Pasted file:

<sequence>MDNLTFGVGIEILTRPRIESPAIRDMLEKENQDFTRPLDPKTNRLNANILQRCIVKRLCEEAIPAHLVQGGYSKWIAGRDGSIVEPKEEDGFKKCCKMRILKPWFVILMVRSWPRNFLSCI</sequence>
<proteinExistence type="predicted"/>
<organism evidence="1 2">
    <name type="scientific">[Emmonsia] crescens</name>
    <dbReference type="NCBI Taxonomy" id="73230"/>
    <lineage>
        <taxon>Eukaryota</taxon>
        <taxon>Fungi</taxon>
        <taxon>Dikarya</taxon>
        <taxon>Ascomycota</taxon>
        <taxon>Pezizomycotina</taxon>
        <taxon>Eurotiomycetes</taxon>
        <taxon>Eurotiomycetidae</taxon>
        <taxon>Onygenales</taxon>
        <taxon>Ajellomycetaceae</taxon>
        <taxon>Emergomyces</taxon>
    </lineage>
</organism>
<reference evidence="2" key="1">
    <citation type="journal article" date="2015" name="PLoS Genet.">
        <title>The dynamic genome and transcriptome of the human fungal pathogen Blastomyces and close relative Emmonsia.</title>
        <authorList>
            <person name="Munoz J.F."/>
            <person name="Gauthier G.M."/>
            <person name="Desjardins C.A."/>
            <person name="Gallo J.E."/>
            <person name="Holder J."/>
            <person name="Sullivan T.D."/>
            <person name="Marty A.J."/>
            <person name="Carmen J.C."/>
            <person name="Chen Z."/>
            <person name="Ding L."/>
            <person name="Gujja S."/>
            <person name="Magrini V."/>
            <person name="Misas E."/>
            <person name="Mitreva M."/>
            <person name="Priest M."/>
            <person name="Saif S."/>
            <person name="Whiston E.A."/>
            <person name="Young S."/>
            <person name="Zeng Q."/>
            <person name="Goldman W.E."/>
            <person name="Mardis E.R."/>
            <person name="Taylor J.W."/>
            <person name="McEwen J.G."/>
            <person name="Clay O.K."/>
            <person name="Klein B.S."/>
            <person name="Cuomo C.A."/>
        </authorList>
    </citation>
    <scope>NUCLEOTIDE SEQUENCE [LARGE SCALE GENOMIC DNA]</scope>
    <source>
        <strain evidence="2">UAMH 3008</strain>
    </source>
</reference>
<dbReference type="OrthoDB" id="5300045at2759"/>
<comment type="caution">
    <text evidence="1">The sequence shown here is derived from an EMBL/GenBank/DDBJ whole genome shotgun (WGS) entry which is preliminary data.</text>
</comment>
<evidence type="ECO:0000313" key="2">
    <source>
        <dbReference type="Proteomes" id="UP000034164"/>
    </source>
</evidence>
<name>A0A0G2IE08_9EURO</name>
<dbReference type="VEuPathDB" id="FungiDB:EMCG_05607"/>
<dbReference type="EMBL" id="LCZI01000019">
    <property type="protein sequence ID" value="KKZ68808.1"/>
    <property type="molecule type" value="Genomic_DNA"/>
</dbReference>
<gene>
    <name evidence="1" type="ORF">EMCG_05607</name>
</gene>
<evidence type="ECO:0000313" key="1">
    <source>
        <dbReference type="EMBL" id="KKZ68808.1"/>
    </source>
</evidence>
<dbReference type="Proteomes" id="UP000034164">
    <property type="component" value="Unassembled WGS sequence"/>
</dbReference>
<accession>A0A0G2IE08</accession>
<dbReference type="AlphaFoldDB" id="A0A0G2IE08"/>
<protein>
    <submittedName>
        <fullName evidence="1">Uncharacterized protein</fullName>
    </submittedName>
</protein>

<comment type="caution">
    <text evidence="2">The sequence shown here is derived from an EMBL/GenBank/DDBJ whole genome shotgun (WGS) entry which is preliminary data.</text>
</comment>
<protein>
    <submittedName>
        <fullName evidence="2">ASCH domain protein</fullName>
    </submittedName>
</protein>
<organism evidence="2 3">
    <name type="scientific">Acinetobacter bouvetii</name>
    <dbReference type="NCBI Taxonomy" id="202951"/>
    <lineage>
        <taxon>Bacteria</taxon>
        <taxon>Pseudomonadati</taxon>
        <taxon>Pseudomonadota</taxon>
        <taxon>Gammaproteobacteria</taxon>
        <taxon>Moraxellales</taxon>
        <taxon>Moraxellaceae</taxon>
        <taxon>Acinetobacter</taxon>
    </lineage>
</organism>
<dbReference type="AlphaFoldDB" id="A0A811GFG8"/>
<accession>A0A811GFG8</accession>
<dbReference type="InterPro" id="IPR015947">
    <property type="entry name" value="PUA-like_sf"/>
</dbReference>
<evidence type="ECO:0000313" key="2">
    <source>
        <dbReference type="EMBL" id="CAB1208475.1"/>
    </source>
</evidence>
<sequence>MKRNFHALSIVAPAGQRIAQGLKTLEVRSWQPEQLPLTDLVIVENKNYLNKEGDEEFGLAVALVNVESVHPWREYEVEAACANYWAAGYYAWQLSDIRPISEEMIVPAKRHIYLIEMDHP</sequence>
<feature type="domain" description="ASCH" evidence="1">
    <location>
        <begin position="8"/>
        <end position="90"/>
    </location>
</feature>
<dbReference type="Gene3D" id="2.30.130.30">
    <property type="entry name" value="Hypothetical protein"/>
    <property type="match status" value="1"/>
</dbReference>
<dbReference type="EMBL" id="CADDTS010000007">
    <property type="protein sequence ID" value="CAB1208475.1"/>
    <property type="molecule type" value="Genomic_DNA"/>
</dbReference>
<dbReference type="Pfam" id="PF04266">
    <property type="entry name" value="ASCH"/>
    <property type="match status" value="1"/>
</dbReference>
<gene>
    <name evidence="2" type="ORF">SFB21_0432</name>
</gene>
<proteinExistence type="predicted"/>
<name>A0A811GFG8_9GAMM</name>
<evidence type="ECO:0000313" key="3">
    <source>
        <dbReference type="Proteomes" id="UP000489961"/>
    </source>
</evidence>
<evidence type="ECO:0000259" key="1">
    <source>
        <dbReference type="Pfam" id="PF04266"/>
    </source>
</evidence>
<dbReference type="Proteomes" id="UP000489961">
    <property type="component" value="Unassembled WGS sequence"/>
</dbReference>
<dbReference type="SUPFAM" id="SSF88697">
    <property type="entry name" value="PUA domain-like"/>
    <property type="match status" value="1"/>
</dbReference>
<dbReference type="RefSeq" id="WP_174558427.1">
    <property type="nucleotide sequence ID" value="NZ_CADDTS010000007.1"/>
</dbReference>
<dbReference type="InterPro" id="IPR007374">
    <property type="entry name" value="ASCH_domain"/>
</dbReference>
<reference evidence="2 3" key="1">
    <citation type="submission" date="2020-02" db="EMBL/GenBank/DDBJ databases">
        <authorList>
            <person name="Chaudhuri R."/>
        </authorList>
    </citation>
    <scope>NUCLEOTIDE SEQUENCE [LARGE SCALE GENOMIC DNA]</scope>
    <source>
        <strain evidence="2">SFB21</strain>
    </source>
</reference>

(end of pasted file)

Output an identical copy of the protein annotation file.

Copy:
<sequence>MDNLTFGVGIEILTRPRIESPAIRDMLEKENQDFTRPLDPKTNRLNANILQRCIVKRLCEEAIPAHLVQGGYSKWIAGRDGSIVEPKEEDGFKKCCKMRILKPWFVILMVRSWPRNFLSCI</sequence>
<proteinExistence type="predicted"/>
<organism evidence="1 2">
    <name type="scientific">[Emmonsia] crescens</name>
    <dbReference type="NCBI Taxonomy" id="73230"/>
    <lineage>
        <taxon>Eukaryota</taxon>
        <taxon>Fungi</taxon>
        <taxon>Dikarya</taxon>
        <taxon>Ascomycota</taxon>
        <taxon>Pezizomycotina</taxon>
        <taxon>Eurotiomycetes</taxon>
        <taxon>Eurotiomycetidae</taxon>
        <taxon>Onygenales</taxon>
        <taxon>Ajellomycetaceae</taxon>
        <taxon>Emergomyces</taxon>
    </lineage>
</organism>
<reference evidence="2" key="1">
    <citation type="journal article" date="2015" name="PLoS Genet.">
        <title>The dynamic genome and transcriptome of the human fungal pathogen Blastomyces and close relative Emmonsia.</title>
        <authorList>
            <person name="Munoz J.F."/>
            <person name="Gauthier G.M."/>
            <person name="Desjardins C.A."/>
            <person name="Gallo J.E."/>
            <person name="Holder J."/>
            <person name="Sullivan T.D."/>
            <person name="Marty A.J."/>
            <person name="Carmen J.C."/>
            <person name="Chen Z."/>
            <person name="Ding L."/>
            <person name="Gujja S."/>
            <person name="Magrini V."/>
            <person name="Misas E."/>
            <person name="Mitreva M."/>
            <person name="Priest M."/>
            <person name="Saif S."/>
            <person name="Whiston E.A."/>
            <person name="Young S."/>
            <person name="Zeng Q."/>
            <person name="Goldman W.E."/>
            <person name="Mardis E.R."/>
            <person name="Taylor J.W."/>
            <person name="McEwen J.G."/>
            <person name="Clay O.K."/>
            <person name="Klein B.S."/>
            <person name="Cuomo C.A."/>
        </authorList>
    </citation>
    <scope>NUCLEOTIDE SEQUENCE [LARGE SCALE GENOMIC DNA]</scope>
    <source>
        <strain evidence="2">UAMH 3008</strain>
    </source>
</reference>
<dbReference type="OrthoDB" id="5300045at2759"/>
<comment type="caution">
    <text evidence="1">The sequence shown here is derived from an EMBL/GenBank/DDBJ whole genome shotgun (WGS) entry which is preliminary data.</text>
</comment>
<evidence type="ECO:0000313" key="2">
    <source>
        <dbReference type="Proteomes" id="UP000034164"/>
    </source>
</evidence>
<name>A0A0G2IE08_9EURO</name>
<dbReference type="VEuPathDB" id="FungiDB:EMCG_05607"/>
<dbReference type="EMBL" id="LCZI01000019">
    <property type="protein sequence ID" value="KKZ68808.1"/>
    <property type="molecule type" value="Genomic_DNA"/>
</dbReference>
<gene>
    <name evidence="1" type="ORF">EMCG_05607</name>
</gene>
<evidence type="ECO:0000313" key="1">
    <source>
        <dbReference type="EMBL" id="KKZ68808.1"/>
    </source>
</evidence>
<dbReference type="Proteomes" id="UP000034164">
    <property type="component" value="Unassembled WGS sequence"/>
</dbReference>
<accession>A0A0G2IE08</accession>
<dbReference type="AlphaFoldDB" id="A0A0G2IE08"/>
<protein>
    <submittedName>
        <fullName evidence="1">Uncharacterized protein</fullName>
    </submittedName>
</protein>

<comment type="caution">
    <text evidence="2">The sequence shown here is derived from an EMBL/GenBank/DDBJ whole genome shotgun (WGS) entry which is preliminary data.</text>
</comment>
<protein>
    <submittedName>
        <fullName evidence="2">ASCH domain protein</fullName>
    </submittedName>
</protein>
<organism evidence="2 3">
    <name type="scientific">Acinetobacter bouvetii</name>
    <dbReference type="NCBI Taxonomy" id="202951"/>
    <lineage>
        <taxon>Bacteria</taxon>
        <taxon>Pseudomonadati</taxon>
        <taxon>Pseudomonadota</taxon>
        <taxon>Gammaproteobacteria</taxon>
        <taxon>Moraxellales</taxon>
        <taxon>Moraxellaceae</taxon>
        <taxon>Acinetobacter</taxon>
    </lineage>
</organism>
<dbReference type="AlphaFoldDB" id="A0A811GFG8"/>
<accession>A0A811GFG8</accession>
<dbReference type="InterPro" id="IPR015947">
    <property type="entry name" value="PUA-like_sf"/>
</dbReference>
<evidence type="ECO:0000313" key="2">
    <source>
        <dbReference type="EMBL" id="CAB1208475.1"/>
    </source>
</evidence>
<sequence>MKRNFHALSIVAPAGQRIAQGLKTLEVRSWQPEQLPLTDLVIVENKNYLNKEGDEEFGLAVALVNVESVHPWREYEVEAACANYWAAGYYAWQLSDIRPISEEMIVPAKRHIYLIEMDHP</sequence>
<feature type="domain" description="ASCH" evidence="1">
    <location>
        <begin position="8"/>
        <end position="90"/>
    </location>
</feature>
<dbReference type="Gene3D" id="2.30.130.30">
    <property type="entry name" value="Hypothetical protein"/>
    <property type="match status" value="1"/>
</dbReference>
<dbReference type="EMBL" id="CADDTS010000007">
    <property type="protein sequence ID" value="CAB1208475.1"/>
    <property type="molecule type" value="Genomic_DNA"/>
</dbReference>
<dbReference type="Pfam" id="PF04266">
    <property type="entry name" value="ASCH"/>
    <property type="match status" value="1"/>
</dbReference>
<gene>
    <name evidence="2" type="ORF">SFB21_0432</name>
</gene>
<proteinExistence type="predicted"/>
<name>A0A811GFG8_9GAMM</name>
<evidence type="ECO:0000313" key="3">
    <source>
        <dbReference type="Proteomes" id="UP000489961"/>
    </source>
</evidence>
<evidence type="ECO:0000259" key="1">
    <source>
        <dbReference type="Pfam" id="PF04266"/>
    </source>
</evidence>
<dbReference type="Proteomes" id="UP000489961">
    <property type="component" value="Unassembled WGS sequence"/>
</dbReference>
<dbReference type="SUPFAM" id="SSF88697">
    <property type="entry name" value="PUA domain-like"/>
    <property type="match status" value="1"/>
</dbReference>
<dbReference type="RefSeq" id="WP_174558427.1">
    <property type="nucleotide sequence ID" value="NZ_CADDTS010000007.1"/>
</dbReference>
<dbReference type="InterPro" id="IPR007374">
    <property type="entry name" value="ASCH_domain"/>
</dbReference>
<reference evidence="2 3" key="1">
    <citation type="submission" date="2020-02" db="EMBL/GenBank/DDBJ databases">
        <authorList>
            <person name="Chaudhuri R."/>
        </authorList>
    </citation>
    <scope>NUCLEOTIDE SEQUENCE [LARGE SCALE GENOMIC DNA]</scope>
    <source>
        <strain evidence="2">SFB21</strain>
    </source>
</reference>